Municipalities are more responsive to natural disaster plans that focus on a single threat, such as flooding, than they are to comprehensive resiliency strategies, according to a study evaluating how U.S. cities are adapting to the impacts of climate change.
Two former students design new Dallas edible garden, event space

Two former students design new edible garden, event space

posted November 9, 2017
Dallas’ new civic jewel, A Tasteful Place, a verdant, 3.5-acre edible garden and a sparkling, 3,700-foot glass-walled building housing a teaching kitchen and event space, was designed by two former students from the Texas A&M College of Architecture.
Students’ Liberty County plan earns top Texas APA honors

Students’ projects garner top honors from Texas APA

posted October 31, 2017
A comprehensive planning document already shaping growth in Liberty County, Texas earned its graduate urban planning student authors top honors from the American Planning Association Texas Chapter in a category ordinarily reserved for professionals.
College profs analyze Harvey flooding in print, on radio, TV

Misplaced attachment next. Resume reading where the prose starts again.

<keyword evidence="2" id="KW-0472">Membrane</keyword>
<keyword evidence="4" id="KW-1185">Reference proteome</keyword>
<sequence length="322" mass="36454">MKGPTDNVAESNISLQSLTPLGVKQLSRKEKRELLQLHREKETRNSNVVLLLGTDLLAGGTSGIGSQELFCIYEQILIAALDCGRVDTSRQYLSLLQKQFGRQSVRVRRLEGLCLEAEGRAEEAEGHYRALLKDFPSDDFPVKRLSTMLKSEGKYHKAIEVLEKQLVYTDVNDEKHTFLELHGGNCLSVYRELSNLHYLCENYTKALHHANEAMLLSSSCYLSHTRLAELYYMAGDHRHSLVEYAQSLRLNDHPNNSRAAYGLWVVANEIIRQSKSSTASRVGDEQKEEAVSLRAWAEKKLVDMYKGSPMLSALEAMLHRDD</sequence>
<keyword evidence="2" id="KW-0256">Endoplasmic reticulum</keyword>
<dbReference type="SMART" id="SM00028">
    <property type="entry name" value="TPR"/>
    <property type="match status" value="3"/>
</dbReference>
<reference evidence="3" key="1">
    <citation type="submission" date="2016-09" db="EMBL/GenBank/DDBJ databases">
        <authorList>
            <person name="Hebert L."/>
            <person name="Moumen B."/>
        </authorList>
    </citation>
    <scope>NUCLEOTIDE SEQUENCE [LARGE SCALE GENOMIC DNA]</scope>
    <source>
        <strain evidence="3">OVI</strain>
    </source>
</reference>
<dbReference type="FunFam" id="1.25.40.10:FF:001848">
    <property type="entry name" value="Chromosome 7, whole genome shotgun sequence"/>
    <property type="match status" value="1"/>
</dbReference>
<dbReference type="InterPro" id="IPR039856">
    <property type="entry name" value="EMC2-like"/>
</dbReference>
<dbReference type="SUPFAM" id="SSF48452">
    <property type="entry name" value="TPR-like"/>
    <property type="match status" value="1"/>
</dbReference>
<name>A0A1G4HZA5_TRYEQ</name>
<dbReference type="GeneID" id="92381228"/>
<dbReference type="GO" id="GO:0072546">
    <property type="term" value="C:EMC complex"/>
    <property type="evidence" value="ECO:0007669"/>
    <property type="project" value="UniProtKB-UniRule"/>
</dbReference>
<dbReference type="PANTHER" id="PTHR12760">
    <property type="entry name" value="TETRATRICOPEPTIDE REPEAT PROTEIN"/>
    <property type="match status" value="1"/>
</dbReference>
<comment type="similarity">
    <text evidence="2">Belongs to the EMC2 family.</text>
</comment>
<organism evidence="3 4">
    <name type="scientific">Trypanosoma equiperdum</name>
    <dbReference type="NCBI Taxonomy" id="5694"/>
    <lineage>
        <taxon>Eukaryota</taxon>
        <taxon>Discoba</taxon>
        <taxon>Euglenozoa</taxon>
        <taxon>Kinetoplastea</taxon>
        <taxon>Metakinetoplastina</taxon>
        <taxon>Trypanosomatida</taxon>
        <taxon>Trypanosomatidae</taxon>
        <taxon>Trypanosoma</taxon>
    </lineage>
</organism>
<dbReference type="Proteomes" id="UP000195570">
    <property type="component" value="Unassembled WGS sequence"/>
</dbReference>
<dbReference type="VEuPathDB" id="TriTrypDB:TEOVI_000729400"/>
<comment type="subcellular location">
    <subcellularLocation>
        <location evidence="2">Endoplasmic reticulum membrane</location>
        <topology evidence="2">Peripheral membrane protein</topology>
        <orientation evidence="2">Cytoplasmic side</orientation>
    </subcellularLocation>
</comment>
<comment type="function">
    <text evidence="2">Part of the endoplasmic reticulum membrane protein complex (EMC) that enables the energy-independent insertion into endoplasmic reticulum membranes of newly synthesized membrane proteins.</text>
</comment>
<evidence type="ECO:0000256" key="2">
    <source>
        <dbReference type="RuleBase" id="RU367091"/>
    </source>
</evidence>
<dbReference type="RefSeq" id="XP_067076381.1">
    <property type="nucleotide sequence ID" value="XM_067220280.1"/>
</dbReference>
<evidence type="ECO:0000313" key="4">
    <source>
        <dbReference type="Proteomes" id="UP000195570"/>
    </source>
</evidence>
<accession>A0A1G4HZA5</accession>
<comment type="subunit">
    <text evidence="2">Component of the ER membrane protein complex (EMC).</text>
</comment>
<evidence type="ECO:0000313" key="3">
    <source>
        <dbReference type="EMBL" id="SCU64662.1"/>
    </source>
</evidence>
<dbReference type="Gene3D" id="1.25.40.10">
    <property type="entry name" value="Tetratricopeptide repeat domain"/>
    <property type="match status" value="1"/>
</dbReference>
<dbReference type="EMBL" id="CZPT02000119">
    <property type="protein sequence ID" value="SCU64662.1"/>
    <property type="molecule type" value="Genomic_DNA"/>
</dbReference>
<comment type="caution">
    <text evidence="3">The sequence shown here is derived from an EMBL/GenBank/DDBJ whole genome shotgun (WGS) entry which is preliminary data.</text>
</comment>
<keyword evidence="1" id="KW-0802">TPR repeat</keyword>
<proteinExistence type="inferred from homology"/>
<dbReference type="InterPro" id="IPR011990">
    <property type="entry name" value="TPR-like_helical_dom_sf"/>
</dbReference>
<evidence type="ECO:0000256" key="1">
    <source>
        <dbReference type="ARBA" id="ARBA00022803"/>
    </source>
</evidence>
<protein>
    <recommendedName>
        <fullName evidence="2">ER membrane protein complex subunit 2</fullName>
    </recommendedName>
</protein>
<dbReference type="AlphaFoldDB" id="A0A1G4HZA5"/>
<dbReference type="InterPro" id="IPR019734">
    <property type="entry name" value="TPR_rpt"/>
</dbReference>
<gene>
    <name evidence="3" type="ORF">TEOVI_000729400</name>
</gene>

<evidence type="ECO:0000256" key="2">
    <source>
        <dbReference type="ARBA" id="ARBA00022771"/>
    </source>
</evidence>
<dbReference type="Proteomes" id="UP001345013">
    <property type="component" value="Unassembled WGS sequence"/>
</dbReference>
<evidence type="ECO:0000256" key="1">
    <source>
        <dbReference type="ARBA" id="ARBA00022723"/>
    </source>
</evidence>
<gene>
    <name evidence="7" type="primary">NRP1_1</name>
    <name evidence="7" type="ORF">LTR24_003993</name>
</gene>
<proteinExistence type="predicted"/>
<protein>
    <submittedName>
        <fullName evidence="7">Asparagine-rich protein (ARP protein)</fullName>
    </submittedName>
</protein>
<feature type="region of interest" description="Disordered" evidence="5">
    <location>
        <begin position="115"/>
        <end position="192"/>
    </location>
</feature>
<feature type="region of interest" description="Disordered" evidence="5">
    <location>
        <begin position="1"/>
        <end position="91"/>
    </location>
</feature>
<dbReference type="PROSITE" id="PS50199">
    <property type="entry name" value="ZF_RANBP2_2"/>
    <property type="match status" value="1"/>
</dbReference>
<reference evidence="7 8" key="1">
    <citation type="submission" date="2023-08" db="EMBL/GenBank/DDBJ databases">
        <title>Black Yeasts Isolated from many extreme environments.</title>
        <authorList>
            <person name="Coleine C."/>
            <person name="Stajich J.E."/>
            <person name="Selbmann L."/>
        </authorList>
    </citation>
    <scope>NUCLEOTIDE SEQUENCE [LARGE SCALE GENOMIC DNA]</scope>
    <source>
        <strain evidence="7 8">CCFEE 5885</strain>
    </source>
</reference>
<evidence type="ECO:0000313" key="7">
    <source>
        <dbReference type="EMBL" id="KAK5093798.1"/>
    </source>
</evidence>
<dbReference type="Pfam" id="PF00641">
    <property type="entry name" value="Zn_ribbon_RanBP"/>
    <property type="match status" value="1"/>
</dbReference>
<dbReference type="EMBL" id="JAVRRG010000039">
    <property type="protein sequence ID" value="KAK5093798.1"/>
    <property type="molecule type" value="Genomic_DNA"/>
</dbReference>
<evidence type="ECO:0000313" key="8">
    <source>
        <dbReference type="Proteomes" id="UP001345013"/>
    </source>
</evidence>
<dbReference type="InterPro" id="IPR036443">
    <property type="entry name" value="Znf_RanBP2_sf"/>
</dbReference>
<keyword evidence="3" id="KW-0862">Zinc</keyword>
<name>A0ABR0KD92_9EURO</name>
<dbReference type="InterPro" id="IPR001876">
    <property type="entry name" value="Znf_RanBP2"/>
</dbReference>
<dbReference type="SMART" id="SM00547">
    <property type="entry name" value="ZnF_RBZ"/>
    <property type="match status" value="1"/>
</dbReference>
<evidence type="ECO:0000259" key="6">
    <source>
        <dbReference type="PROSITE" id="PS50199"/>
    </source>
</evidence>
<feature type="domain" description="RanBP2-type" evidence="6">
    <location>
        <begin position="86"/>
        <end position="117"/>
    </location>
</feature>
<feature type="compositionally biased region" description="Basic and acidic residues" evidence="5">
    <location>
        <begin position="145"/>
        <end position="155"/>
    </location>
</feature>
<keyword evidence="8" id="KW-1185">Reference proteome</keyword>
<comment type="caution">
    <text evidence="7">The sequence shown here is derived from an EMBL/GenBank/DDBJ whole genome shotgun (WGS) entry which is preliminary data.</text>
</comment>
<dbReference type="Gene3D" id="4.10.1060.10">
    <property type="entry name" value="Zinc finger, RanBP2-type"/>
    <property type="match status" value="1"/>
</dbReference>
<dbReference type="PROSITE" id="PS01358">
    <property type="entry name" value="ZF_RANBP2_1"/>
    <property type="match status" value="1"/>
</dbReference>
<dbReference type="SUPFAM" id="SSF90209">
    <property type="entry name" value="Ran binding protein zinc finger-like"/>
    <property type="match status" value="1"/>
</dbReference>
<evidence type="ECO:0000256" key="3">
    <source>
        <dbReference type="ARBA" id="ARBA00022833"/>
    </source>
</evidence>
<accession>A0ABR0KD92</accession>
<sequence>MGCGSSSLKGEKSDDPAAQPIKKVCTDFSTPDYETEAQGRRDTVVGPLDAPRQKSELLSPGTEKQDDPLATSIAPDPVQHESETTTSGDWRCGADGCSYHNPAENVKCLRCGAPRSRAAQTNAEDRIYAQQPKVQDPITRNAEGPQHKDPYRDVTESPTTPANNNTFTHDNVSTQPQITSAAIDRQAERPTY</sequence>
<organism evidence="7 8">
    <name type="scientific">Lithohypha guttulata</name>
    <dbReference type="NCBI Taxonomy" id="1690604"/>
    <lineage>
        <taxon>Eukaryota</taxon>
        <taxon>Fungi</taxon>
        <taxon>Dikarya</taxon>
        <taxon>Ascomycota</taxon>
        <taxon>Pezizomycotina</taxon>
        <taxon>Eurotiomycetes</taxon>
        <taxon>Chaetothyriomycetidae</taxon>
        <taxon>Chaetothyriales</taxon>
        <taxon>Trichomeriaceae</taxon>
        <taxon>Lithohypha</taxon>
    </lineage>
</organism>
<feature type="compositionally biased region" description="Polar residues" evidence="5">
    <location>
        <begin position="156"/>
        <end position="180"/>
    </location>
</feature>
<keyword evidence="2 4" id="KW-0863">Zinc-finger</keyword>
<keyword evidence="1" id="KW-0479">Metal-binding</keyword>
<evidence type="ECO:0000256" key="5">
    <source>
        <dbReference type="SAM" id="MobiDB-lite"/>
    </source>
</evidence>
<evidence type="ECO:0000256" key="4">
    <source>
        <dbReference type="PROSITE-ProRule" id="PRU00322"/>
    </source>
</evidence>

Faculty aid Harvey reportage, analysis

posted September 19, 2017
As Harvey’s record-setting rainfall inundated coastal Texas, expert researchers in natural disaster planning, recovery and sustainability at Texas A&M, through analysis and numerous media interviews, described how land development practices exacerbated the flooding and prescribed actions to mitigate future disasters.
Wright Gallery to celebrate 'Swiss Touch in Landscape Architecture'

Wright Gallery hosts Swiss landscape architecture exhibit

posted September 19, 2017
The richness, diversity and complexity of Swiss landscape architecture will be showcased Oct. 23 - Dec. 1, 2017 at the College of Architecture’s Wright Gallery, which reopens in a new location on the second floor of Building A of the Langford Architecture Center.
Landscape architecture student’s concept earns coveted award

LAND student’s concept earns coveted award

posted September 14, 2017
A design for a coastal League City, Texas development that includes natural and engineered solutions to prevent flooding earned its creator, Zixu Qiao ’17, a highly coveted 2017 award from the American Society of Landscape Architecture.
19th symposium showcased faculty, Ph.D. student projects

Oct. 23 symposium spotlighted college, faculty research

posted September 14, 2017
The 19th annual College of Architecture Research Symposium, “Natural, Built, Virtual,” showcased research and creative work by college faculty and doctoral students in a daylong series of five minute sessions in the Langford Architecture Center’s Preston Geren Auditorium.
Norfolk adopts hazard 'scorecard' created by TAMU disaster team

Texas A&M hazard team's 'scorecard' adopted by Norfolk

posted September 5, 2017
City planning staff in Norfolk, Va., a coastal city of 243,000, have identified weaknesses and inconsistencies in their community’s natural hazard plans with a scorecard developed in part by Texas A&M disaster researchers.